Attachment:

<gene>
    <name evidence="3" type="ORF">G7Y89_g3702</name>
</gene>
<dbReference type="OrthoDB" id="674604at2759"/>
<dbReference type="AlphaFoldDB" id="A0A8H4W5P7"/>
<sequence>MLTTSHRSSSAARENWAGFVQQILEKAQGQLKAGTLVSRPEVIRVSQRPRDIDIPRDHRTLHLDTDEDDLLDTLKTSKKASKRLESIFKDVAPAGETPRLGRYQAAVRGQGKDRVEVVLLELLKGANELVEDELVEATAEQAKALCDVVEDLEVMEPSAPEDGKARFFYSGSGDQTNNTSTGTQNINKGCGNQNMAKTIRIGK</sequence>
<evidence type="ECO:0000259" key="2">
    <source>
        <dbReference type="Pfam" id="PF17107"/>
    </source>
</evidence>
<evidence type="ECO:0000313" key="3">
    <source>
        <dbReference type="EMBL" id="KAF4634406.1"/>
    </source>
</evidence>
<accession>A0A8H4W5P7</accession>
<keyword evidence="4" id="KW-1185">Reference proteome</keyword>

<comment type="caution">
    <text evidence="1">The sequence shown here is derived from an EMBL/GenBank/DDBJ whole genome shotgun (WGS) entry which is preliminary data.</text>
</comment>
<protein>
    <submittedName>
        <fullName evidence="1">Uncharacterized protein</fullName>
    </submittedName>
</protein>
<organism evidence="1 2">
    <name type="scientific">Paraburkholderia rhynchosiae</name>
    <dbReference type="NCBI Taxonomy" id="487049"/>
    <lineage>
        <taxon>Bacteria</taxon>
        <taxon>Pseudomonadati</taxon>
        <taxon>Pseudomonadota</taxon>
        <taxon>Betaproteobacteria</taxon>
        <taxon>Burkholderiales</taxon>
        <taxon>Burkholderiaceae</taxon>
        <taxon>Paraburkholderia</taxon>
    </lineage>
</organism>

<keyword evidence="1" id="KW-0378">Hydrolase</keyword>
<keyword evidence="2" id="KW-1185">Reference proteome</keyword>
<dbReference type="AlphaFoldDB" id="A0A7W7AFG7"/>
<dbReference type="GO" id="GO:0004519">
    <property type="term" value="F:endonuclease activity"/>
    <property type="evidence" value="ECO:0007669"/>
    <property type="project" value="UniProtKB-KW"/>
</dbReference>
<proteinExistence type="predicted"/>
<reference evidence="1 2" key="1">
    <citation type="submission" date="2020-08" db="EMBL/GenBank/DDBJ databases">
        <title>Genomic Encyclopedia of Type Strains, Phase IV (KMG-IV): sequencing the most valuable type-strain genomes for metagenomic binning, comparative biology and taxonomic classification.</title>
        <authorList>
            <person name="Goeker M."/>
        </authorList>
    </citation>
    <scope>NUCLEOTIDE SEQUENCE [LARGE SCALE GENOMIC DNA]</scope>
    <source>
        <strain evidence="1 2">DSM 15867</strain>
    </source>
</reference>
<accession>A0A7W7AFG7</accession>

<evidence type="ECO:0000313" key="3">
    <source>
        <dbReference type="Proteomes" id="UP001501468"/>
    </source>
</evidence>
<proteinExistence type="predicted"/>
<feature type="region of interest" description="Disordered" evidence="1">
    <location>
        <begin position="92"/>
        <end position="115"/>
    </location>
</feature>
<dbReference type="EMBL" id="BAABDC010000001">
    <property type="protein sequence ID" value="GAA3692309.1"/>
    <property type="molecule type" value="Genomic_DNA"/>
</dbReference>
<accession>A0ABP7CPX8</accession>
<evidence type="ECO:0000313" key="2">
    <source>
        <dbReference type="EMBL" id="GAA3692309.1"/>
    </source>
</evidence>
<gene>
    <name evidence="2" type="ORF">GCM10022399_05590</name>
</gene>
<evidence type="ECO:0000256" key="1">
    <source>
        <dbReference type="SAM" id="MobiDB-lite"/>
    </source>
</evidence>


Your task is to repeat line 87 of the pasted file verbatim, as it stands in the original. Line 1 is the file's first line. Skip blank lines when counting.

<evidence type="ECO:0000256" key="1">